Musician J. Geils dies aged 71

J. Geils was studying mechanical engineering when he founded  The J. Geils Band. Photo / Getty Images
J. Geils was studying mechanical engineering when he founded The J. Geils Band. Photo / Getty Images

Musician J. Geils, founder of The J. Geils Band, known for such peppy early 80s pop hits as Freeze Frame and Centerfold, has died in his Massachusetts home. He was 71.

Groton police said officers went to Geils' home about 4pm on Tuesday for a well-being check and found him unresponsive. He was pronounced dead at the scene.

"A preliminary investigation indicates that Geils died of natural causes," police said.

The J. Geils Band was founded in 1967 in Worcester, Massachusetts, while Geils, whose full name was John Warren Geils jnr, was studying mechanical engineering at Worcester Polytechnic Institute. Geils was the band's guitarist. Bandmates included Danny Klein, Richard "Magic Dick" Salwitz, Stephen Jo Bladd, Peter Wolf and Seth Justman.

The band, whose music blended blues rock, R&B, soul and pop, released 11 studio albums and built a large following because of their energetic live shows, as well as their unusual use of the harmonica as a lead instrument.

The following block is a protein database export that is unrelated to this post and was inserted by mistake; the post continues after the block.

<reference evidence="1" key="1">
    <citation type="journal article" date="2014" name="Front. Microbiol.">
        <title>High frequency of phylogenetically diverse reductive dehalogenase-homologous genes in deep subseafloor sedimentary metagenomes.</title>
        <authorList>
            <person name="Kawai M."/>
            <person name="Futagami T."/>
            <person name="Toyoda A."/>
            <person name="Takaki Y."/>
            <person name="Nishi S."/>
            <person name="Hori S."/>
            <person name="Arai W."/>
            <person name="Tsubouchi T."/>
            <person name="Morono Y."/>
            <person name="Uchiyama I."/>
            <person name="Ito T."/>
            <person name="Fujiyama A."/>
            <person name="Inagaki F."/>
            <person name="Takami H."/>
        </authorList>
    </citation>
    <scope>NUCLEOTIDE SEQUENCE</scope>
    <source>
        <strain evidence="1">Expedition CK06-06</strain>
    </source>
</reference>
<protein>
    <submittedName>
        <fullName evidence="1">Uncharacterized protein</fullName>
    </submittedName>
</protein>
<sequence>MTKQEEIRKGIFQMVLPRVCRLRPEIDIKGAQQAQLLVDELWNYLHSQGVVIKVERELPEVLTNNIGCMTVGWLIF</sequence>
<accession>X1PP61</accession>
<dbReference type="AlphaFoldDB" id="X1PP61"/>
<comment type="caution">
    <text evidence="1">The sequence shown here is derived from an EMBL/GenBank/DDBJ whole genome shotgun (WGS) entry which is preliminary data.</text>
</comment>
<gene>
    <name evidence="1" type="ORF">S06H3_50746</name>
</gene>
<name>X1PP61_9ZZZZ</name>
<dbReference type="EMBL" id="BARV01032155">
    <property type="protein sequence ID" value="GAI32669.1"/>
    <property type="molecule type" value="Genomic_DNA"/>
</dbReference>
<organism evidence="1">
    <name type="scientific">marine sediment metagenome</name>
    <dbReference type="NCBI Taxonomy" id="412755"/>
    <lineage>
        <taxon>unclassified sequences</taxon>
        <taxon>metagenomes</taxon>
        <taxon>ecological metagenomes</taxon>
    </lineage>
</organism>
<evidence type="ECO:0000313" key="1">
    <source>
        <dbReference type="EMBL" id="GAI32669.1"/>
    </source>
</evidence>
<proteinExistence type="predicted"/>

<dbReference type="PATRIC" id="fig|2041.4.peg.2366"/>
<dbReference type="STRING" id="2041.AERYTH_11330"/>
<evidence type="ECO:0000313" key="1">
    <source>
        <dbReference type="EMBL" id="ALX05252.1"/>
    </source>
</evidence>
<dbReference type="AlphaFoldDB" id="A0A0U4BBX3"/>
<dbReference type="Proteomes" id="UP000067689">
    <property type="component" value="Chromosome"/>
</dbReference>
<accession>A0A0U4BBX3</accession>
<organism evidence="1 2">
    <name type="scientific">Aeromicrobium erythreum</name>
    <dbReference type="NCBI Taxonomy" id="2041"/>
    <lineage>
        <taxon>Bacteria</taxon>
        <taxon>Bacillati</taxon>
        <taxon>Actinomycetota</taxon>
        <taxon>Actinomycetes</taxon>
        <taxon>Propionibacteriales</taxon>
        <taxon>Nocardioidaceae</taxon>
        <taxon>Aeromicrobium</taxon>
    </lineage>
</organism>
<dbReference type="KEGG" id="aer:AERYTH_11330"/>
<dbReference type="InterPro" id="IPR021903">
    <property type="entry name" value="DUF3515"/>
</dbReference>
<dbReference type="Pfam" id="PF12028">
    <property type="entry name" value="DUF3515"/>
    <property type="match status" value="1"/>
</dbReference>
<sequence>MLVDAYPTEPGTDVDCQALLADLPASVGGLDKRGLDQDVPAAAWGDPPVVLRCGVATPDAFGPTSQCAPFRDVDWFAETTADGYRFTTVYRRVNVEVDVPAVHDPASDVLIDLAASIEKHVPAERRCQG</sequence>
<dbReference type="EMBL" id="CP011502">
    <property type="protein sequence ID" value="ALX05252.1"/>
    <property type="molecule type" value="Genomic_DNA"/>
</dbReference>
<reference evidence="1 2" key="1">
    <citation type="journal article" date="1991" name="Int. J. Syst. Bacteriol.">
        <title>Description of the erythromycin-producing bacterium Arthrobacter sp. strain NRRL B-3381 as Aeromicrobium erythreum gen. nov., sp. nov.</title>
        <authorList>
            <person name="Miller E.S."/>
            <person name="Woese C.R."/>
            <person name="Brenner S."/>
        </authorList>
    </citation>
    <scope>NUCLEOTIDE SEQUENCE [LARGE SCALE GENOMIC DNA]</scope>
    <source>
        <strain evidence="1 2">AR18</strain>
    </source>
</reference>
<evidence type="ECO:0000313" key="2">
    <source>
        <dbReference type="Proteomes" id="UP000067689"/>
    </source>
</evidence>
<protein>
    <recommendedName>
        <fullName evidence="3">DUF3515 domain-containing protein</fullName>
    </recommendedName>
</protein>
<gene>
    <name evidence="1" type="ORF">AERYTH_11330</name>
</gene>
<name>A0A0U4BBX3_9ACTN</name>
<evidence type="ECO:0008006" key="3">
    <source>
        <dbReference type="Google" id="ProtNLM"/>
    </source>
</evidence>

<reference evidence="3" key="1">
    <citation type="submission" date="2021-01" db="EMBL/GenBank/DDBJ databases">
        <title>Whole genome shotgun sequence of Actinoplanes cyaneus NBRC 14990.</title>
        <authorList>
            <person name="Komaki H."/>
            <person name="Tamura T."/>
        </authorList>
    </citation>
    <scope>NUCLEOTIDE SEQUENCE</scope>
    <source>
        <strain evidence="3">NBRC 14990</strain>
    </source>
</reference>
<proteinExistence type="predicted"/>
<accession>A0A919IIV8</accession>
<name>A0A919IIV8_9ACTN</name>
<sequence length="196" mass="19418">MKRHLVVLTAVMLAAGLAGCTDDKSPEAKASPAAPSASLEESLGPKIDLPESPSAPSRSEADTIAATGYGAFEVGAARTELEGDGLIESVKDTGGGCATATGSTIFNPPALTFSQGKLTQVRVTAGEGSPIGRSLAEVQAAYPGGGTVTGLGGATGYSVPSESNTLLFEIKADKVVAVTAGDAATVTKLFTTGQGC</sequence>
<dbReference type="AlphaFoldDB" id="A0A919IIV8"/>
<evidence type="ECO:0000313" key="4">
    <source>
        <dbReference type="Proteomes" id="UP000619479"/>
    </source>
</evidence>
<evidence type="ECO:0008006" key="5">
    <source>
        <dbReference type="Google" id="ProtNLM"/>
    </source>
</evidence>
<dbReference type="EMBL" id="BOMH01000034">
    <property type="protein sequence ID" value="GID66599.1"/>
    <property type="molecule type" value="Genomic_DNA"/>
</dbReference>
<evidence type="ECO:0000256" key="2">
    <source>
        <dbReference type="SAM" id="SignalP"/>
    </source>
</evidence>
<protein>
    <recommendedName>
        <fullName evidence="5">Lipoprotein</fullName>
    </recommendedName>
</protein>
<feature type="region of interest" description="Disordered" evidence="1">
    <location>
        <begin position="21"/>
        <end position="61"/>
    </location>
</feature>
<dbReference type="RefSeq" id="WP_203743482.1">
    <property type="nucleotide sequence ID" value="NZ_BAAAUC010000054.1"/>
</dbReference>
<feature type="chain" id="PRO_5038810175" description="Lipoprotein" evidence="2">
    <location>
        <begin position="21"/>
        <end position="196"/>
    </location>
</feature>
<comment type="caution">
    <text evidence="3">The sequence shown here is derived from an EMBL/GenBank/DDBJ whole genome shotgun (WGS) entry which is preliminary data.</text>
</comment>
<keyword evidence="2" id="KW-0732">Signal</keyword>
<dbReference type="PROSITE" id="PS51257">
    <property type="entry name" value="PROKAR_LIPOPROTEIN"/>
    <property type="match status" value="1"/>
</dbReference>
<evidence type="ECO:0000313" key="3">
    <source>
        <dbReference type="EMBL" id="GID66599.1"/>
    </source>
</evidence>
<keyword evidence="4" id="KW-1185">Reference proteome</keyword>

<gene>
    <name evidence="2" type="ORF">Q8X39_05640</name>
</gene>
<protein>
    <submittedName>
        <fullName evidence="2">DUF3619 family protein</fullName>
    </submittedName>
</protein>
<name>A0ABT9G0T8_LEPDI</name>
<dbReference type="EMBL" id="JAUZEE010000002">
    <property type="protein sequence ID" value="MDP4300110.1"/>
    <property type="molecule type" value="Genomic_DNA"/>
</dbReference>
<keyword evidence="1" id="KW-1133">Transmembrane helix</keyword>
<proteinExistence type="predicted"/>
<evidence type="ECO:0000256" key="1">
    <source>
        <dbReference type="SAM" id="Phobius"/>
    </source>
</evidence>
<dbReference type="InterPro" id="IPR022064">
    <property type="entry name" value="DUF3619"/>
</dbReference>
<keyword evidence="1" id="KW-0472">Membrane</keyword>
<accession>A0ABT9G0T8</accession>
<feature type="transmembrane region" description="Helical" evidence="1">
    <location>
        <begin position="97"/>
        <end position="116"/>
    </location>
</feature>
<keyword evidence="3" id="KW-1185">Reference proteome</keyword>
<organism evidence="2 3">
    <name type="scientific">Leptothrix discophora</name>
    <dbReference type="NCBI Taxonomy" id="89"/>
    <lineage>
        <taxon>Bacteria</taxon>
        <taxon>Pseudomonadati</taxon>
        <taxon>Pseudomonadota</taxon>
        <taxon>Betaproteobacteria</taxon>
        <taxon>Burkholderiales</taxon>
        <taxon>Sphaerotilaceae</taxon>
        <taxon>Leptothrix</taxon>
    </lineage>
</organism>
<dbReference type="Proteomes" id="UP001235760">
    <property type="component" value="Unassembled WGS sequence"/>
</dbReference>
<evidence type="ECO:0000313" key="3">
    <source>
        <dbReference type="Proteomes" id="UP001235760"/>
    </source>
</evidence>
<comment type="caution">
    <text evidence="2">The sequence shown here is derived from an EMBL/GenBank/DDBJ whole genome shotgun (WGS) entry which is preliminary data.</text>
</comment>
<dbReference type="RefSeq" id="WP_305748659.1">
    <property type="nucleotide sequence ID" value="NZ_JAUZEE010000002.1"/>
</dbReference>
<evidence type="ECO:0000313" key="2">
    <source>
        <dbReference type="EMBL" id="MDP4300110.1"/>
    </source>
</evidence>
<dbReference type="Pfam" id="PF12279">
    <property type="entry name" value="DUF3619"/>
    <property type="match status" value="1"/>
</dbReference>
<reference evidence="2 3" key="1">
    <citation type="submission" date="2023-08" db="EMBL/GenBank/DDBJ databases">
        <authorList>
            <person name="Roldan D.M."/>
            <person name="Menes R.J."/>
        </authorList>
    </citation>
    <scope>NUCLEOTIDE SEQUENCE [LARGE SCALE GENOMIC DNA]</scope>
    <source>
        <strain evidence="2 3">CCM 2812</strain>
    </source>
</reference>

The band broke up in 1985 but reunited off and on over the years.

The group had several Top 40 singles in the early 1970s, including a cover of Lookin' for a Love, originally by the family group The Valentinos, and Give It to Me.

Its biggest hits included Must of Got Lost, which reached No. 12 on Billboard's Top 100 in 1975, and Love Stinks, a humorous rant against unrequited love, the title song of the group's 1980 album. The song Centerfold, from the album Freeze Frame, was released in 1981 and eventually charted at No. 1 on the pop chart in February 1982. It stayed there for six weeks.

The band was nominated for the Rock and Roll Hall of Fame for the fourth time last autumn but once again was not selected.

"This is our fourth nomination, and going through that process, with its inherent disappointment, you're not sure you want to take that ride again," lead vocalist Wolf told Billboard at the time. "It's great to be recognised, but it's a drag to be disappointed. I hope that we make it in. That would be great."

When news of Geils' death broke, fans turned to social media to offer condolences and to reminisce about the band's songs and concerts.

Wolf wrote a short message on Facebook about his former bandmate, "Thinking of all the times we kicked it high and rocked down the house! R.I.P Jay Geils."

WCVB-TV in Boston reported Geils had called Groton his home for 35 years.

- AP

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